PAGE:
Because some babies, and all children, are always in the company of numerous other children, there is an inherent responsibility not to risk the lives of one’s own kids as well as the lives of others in the community. Babies are not old enough to get vaccinated – if infected by an un-vaccinated child, they will get sick and could die. Many children cannot be vaccinated because they have a weak immune system. They depend on the healthy ones to be vaccinated so their compromised systems won’t become infected with a disease.

In the United States, a recent press release from the Center for Disease Control and Prevention reported that children’s vaccination rates ranged from 92% to 74%, depending on the specific vaccine. In spite of the encouraging signs, the Center issued a caution:

“National coverage of children 19-35 months old with at least one dose of the measles, mumps, and rubella (MMR) vaccine is 92 percent.  While seemingly high, 1 in 12 children did not receive their first dose of MMR vaccine on time, underscoring a sizeable proportion of children that remain susceptible.  As of Aug. 22, 2014, 592 measles cases had been preliminarily reported in the United States, the most cases of any year since 1994. Measles is most frequently brought to the U.S. by unvaccinated U.S. travelers returning from abroad, and it can spread quickly in communities with groups of unvaccinated and under-vaccinated people.”  http://www.cdc.gov/media/releases/2014/p0828-infant-vaccination.html

In Canada, homeopaths have been selling unproven alternatives to vaccines for prices ranging from $16 to $200. See the hidden camera investigation: “Vaccines: Shot of Confusion (CBC Marketplace)”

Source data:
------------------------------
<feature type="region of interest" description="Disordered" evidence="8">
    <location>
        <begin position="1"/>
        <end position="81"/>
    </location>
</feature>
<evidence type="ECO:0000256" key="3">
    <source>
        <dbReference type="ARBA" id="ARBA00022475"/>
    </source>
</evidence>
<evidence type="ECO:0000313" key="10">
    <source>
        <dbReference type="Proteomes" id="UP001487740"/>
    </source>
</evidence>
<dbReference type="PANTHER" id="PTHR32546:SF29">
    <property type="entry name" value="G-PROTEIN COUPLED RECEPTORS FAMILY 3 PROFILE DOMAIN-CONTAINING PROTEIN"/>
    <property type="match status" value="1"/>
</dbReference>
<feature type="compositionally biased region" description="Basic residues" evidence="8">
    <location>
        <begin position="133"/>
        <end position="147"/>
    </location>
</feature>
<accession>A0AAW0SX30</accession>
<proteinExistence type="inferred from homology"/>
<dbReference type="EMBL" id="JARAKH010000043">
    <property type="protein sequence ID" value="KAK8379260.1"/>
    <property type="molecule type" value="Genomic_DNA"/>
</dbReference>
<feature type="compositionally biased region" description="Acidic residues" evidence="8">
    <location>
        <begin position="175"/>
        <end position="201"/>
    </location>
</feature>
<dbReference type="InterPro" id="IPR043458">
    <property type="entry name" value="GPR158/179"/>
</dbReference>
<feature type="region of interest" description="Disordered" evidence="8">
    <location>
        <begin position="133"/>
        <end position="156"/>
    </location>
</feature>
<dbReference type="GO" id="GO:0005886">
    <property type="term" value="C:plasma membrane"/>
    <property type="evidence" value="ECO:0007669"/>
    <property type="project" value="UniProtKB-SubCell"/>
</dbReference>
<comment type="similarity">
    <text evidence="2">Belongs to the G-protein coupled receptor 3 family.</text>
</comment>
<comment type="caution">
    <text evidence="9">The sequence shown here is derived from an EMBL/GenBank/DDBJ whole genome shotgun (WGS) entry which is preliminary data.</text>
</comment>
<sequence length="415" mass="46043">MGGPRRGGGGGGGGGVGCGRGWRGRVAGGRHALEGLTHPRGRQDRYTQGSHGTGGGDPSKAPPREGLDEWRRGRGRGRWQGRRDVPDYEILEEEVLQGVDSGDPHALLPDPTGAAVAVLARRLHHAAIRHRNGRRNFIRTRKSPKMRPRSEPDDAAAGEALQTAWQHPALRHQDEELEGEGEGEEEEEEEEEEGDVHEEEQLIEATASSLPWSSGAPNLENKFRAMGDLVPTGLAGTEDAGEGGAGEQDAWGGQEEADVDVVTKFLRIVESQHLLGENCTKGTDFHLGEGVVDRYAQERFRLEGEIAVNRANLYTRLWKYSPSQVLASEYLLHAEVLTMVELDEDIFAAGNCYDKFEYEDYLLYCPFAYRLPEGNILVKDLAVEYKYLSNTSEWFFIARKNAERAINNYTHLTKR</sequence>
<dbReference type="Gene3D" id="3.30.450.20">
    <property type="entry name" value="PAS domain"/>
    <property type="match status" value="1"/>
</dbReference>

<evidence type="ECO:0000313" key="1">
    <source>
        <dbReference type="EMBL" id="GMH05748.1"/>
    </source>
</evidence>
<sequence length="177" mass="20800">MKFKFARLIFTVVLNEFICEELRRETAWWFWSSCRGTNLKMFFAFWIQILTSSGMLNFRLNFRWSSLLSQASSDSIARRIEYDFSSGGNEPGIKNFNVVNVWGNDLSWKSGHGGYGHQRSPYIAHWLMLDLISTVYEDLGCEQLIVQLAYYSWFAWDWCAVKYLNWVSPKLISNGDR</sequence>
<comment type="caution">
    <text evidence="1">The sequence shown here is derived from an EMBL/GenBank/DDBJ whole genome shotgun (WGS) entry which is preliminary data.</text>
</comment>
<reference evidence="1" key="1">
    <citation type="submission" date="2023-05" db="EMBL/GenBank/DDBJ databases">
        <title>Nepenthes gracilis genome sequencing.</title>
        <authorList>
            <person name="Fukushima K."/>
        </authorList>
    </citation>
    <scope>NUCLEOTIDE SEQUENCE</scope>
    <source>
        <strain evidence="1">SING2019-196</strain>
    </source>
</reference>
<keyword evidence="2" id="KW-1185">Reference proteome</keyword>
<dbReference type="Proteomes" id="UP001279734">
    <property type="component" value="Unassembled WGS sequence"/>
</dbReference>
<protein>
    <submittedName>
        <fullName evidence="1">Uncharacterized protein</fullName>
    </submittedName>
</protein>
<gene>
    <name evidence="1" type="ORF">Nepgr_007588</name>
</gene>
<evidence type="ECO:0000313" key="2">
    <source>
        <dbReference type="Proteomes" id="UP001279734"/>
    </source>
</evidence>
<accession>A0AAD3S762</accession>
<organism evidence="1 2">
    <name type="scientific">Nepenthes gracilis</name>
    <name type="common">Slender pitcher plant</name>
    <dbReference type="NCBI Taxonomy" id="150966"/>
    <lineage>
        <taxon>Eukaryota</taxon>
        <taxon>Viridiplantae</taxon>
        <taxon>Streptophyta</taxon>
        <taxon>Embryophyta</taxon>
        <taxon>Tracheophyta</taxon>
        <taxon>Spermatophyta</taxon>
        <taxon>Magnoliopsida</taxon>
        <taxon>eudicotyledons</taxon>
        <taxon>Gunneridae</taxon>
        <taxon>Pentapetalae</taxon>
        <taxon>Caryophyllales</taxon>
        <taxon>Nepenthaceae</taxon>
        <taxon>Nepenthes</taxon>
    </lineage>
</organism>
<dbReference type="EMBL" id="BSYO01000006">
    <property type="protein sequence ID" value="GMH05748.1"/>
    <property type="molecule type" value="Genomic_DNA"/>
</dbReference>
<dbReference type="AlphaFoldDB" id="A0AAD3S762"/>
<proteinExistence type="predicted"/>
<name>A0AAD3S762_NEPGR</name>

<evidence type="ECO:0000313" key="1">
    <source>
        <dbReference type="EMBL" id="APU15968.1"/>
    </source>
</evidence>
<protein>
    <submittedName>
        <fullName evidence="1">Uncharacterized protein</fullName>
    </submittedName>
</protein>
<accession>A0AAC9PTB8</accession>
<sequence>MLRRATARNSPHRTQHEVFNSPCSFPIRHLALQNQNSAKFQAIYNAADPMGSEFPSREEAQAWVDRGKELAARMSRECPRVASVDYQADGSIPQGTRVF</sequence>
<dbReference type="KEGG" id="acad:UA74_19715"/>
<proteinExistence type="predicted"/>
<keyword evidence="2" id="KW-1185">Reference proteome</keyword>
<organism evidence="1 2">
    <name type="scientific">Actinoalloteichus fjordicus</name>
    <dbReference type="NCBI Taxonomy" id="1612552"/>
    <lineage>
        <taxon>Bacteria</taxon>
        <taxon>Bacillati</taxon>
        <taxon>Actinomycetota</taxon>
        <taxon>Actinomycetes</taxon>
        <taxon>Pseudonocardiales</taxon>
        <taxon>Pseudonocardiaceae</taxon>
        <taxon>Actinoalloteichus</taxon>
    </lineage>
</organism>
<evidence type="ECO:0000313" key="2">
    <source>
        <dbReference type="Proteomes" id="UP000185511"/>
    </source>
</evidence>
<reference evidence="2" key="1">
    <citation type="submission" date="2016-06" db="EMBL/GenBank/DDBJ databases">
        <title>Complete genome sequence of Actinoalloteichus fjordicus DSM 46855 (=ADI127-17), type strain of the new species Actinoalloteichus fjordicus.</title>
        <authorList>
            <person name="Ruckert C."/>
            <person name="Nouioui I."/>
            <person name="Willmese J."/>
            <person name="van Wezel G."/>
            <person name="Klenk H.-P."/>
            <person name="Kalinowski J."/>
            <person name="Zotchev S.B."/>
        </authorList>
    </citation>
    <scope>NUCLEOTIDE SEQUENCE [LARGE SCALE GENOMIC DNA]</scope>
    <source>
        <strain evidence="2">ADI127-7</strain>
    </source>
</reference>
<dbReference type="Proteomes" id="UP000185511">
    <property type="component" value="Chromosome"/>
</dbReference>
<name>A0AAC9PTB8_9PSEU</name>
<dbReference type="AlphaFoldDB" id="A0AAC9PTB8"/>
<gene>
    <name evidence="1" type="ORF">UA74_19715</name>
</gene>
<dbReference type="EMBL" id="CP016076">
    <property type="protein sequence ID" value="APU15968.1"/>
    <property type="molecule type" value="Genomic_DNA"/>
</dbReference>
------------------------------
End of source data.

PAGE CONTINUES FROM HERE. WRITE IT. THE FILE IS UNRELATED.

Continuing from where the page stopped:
The journal Pediatrics’ report analysing 20,000 studies

Many Adults Missing Important Vaccines: Study

Michael Specter: The danger of science denial (vaccines and GMO’s)

Guy P. Harrison, 50 Popular Beliefs That People Think Are True, Prometheus Books, 2012 

Vaccine Ingredients and Safety: A Close-Up Look     https://www.chemicalsafetyfacts.org/vaccine-ingredients-and-safety-a-close-up-look/

Anti-vaccine movement is giving diseases a 2nd life …… 

“Vaccines bring 7 diseases under control” http://www.unicef.org/pon96/hevaccin.htm

Vaccine overview:  http://skepdic.com/antivaccination.html

Vaccine preventable outbreaks are real:  http://theincidentaleconomist.com/wordpress/vaccine-preventable-outbreaks-are-real/

“Vaccine alternatives offered by homeopaths 'irresponsible’” http://www.cbc.ca/news/health/vaccine-alternatives-offered-by-homeopaths-irresponsible-1.2852408

Kids & Autism: Peer-Reviewed Studies That Make Anti-Vaxxers Squirm http://www.mybestbuddymedia.com/2016/07/kids-autism-peer-reviewed-studies-that.html

Photo: http://www.telegraph.co.uk/health/children_shealth/10421812/I-want-my-daughter-to-have-the-flu-vaccine-but-no-one-will-give-it-to-her.html

Jerry De Luca is a Christian freelance writer who loves perusing dozens of interesting and informative publications. When he finds any useful info he summarizes it, taking the main points, and creates a (hopefully) helpful blog post.